In late April, we asked if for-profit college closures would represent the next multi-billion dollar taxpayer-funded bailout. While the country’s $1.3 trillion student debt bubble represents a very real risk to taxpayers over time, for-profit institutions pose a more immediate threat.
From a ‘big picture perspective, the push for student loan forgiveness and “debt-free” higher education is certainly kicking into high gear, with the likes of Elizabeth Warren and Bernie Sanders pushing ideas such as a tax on stock transactions to fund college education in America. Meanwhile, The White House is exploring more “efficient” ways for students to discharge debt in bankruptcy and the “cancel all student debt” calls have begun in earnest. That said, any kind of sweeping overhaul will likely take years to implement, but in the mean time, IBR repayment programs allow students whose post-graduation disposable income isn’t deemed sufficient, to simply pay nothing on the way to total debt forgiveness in 25 years. Clearly, many borrowers will, at some point in their lives, make enough to pay something each month, but the point is that the government is now actively promoting the fact that the full principal needn’t be repaid and this, in turn, has led to the proliferation of IBR plans and rising default risk for student loan-backed ABS.
So that’s the long-term outlook, and as we’ve said repeatedly, this likely won’t end well for taxpayers. But there’s a more immediate threat and it comes from for-profit college closures.
To recap, the for-profit sector has been under intense government scrutiny for years due to, among other things, deceptive recruiting strategies and fabricated data on post-graduation job placement rates. These institutions rely heavily on federal student loans for their very existence, even as many are publicly traded and pay their CEOs millions. In addition, tuition rates at for-profit colleges are, on average, double the rates charged by large public universities, a fact which explains why nearly 90% of students at for-profit schools have taken out loans to pay for their education.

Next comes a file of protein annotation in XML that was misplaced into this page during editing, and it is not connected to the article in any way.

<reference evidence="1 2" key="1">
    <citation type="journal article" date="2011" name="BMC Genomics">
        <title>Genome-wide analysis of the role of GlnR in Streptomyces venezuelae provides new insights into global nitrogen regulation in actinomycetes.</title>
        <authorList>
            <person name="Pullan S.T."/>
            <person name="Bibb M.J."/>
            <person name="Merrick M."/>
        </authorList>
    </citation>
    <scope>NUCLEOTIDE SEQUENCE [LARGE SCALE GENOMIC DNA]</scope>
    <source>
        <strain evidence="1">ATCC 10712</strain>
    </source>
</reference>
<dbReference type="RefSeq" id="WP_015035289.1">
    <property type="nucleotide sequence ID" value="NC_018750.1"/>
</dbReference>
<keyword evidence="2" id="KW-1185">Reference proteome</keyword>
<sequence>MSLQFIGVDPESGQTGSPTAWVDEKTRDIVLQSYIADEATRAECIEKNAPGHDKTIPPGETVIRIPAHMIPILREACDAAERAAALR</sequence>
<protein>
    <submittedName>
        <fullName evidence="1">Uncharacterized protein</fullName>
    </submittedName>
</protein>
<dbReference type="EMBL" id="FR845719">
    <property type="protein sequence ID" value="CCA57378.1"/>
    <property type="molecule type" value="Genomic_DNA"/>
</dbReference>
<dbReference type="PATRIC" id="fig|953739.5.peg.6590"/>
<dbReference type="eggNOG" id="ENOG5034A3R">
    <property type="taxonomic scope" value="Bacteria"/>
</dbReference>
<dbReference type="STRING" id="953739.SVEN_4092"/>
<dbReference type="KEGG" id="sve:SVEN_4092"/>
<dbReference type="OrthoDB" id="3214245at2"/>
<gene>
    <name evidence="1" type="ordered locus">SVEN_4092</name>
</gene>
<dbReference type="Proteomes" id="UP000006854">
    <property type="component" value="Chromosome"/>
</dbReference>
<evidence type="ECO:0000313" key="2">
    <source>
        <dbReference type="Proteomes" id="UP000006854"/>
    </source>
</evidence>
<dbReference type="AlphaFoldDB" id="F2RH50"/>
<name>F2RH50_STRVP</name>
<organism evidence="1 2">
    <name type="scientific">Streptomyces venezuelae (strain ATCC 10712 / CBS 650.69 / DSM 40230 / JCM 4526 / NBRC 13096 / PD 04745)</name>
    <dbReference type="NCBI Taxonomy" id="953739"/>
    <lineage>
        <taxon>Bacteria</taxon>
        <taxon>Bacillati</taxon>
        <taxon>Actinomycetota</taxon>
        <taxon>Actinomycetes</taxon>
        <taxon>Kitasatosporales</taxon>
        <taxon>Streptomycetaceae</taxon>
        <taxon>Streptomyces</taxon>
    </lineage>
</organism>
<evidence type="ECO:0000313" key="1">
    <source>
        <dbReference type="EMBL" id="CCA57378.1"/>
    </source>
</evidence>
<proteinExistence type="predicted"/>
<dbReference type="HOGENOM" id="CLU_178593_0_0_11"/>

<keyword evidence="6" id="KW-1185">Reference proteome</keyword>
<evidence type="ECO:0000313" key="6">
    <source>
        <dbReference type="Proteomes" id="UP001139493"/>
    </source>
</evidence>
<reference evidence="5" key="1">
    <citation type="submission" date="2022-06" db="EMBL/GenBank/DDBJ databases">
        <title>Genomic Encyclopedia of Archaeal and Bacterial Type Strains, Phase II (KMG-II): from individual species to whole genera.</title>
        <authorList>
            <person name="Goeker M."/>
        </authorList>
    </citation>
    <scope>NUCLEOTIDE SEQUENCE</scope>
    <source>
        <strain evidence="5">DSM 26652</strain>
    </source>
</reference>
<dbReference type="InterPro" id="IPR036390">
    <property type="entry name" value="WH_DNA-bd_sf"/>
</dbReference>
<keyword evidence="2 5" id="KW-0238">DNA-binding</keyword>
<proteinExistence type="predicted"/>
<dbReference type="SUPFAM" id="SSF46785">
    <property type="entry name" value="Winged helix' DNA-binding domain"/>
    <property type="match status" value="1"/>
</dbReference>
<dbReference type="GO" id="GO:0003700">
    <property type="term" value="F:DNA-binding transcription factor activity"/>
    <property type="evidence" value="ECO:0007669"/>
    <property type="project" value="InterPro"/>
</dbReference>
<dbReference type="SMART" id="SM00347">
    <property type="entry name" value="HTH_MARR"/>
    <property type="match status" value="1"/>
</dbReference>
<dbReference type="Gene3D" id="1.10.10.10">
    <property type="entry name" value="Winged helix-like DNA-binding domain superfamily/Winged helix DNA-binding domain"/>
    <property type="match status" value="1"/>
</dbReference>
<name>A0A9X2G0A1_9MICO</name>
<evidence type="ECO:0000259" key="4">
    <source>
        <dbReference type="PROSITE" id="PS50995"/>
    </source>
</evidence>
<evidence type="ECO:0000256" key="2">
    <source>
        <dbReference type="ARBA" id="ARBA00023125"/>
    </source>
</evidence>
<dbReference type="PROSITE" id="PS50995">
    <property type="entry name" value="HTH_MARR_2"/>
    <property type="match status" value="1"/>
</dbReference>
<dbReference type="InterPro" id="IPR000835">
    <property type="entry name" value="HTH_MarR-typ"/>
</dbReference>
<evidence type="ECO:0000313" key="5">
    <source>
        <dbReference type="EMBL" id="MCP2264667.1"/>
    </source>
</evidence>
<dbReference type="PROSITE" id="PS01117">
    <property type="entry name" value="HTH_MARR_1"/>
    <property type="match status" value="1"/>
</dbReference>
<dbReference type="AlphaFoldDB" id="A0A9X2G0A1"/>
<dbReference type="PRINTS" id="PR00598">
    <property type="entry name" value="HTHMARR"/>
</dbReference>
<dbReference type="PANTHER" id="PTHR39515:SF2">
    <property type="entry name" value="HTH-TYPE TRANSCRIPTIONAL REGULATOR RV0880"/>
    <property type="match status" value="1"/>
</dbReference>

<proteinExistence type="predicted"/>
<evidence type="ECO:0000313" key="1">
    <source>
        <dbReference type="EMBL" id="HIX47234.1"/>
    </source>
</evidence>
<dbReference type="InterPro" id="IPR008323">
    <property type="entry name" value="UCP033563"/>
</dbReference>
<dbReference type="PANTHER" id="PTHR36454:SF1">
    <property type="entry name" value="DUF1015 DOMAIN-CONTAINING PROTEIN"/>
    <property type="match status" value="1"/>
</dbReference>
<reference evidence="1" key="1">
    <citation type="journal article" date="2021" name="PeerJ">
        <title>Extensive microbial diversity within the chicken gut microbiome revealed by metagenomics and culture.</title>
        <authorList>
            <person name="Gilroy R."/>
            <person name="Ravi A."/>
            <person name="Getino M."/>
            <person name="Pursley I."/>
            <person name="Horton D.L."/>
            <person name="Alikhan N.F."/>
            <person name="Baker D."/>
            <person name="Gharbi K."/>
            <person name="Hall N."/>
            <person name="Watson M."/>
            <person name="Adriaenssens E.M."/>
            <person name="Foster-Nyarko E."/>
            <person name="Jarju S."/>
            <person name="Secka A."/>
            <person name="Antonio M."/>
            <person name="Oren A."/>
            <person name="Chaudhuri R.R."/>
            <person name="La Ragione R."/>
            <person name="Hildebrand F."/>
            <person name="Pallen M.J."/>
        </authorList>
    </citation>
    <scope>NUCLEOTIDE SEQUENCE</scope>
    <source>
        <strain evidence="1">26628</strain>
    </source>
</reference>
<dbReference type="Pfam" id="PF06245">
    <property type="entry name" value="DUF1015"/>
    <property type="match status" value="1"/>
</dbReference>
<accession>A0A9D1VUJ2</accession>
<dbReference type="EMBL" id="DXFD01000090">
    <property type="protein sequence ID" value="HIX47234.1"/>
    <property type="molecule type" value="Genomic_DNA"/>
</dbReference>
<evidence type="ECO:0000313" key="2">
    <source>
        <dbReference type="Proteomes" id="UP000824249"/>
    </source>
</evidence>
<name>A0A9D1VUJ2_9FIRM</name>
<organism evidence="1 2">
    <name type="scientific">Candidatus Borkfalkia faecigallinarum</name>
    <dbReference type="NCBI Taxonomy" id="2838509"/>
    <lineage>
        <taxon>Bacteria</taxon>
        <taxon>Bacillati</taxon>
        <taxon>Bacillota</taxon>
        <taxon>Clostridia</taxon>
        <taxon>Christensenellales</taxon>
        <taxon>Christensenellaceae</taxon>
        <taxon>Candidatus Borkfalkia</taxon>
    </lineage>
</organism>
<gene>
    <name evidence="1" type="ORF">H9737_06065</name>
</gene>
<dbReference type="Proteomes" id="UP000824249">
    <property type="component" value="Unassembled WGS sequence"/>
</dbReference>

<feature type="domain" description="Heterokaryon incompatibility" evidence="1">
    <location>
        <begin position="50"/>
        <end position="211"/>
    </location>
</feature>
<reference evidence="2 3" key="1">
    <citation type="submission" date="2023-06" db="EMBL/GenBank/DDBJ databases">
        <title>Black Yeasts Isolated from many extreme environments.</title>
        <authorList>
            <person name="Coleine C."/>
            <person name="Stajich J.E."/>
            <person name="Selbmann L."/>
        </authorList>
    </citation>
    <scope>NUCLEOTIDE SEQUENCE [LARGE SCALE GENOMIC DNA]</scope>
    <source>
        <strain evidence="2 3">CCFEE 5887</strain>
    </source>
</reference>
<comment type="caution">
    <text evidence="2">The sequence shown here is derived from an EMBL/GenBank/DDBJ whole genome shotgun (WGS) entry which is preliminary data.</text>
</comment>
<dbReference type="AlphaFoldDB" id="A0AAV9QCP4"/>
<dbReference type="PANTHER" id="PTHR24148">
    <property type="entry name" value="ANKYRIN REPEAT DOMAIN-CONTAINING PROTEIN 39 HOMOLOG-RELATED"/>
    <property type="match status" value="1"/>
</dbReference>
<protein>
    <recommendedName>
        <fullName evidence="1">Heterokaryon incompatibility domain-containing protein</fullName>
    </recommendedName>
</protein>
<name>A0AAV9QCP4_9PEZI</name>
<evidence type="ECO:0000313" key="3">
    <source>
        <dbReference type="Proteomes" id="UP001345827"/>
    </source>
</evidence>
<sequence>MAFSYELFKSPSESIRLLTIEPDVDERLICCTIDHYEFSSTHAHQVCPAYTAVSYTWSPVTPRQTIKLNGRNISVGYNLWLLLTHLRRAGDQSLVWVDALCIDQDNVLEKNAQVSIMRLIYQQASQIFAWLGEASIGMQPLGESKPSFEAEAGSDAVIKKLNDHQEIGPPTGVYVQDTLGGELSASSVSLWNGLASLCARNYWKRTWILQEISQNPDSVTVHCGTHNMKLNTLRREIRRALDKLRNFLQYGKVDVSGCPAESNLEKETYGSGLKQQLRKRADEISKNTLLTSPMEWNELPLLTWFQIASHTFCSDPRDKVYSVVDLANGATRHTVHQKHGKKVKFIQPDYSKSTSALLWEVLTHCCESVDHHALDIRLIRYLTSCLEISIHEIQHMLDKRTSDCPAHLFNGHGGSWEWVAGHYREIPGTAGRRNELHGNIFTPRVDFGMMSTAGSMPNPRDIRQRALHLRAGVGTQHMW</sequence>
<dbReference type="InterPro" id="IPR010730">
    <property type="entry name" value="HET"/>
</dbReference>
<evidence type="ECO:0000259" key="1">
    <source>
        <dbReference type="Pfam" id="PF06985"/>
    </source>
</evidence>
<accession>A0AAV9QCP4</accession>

As we discussed a few months back, the delinquency and default problem that hangs over the student debt bubble is far worse for loans extended to students that attend for-profit colleges than for those who attend or have attended public institutions (note the discrepancy in share of enrollment versus share of defualts):
This, along with poor graduation rates and allegations of deceptive marketing practices, has led to increased government scrutiny of the for-profit sector, scrutiny which ultimately caused Corinthian Colleges to wind down operations last year amid allegations it falsified job placement rates.
The company — which is publicly traded — received nearly $1.5 billion per year in financial aid funding from the government, meaning the US taxpayer was subsidizing federal loans to students who very well may have been getting a subpar education and were thus even more likely to get behind on their loans and eventually default.
Corinthian was able to sell off many of its campuses in November and although the writing has been on the wall for quite sometime, the company closed its remaining physical campus in late April without notice to students or faculty.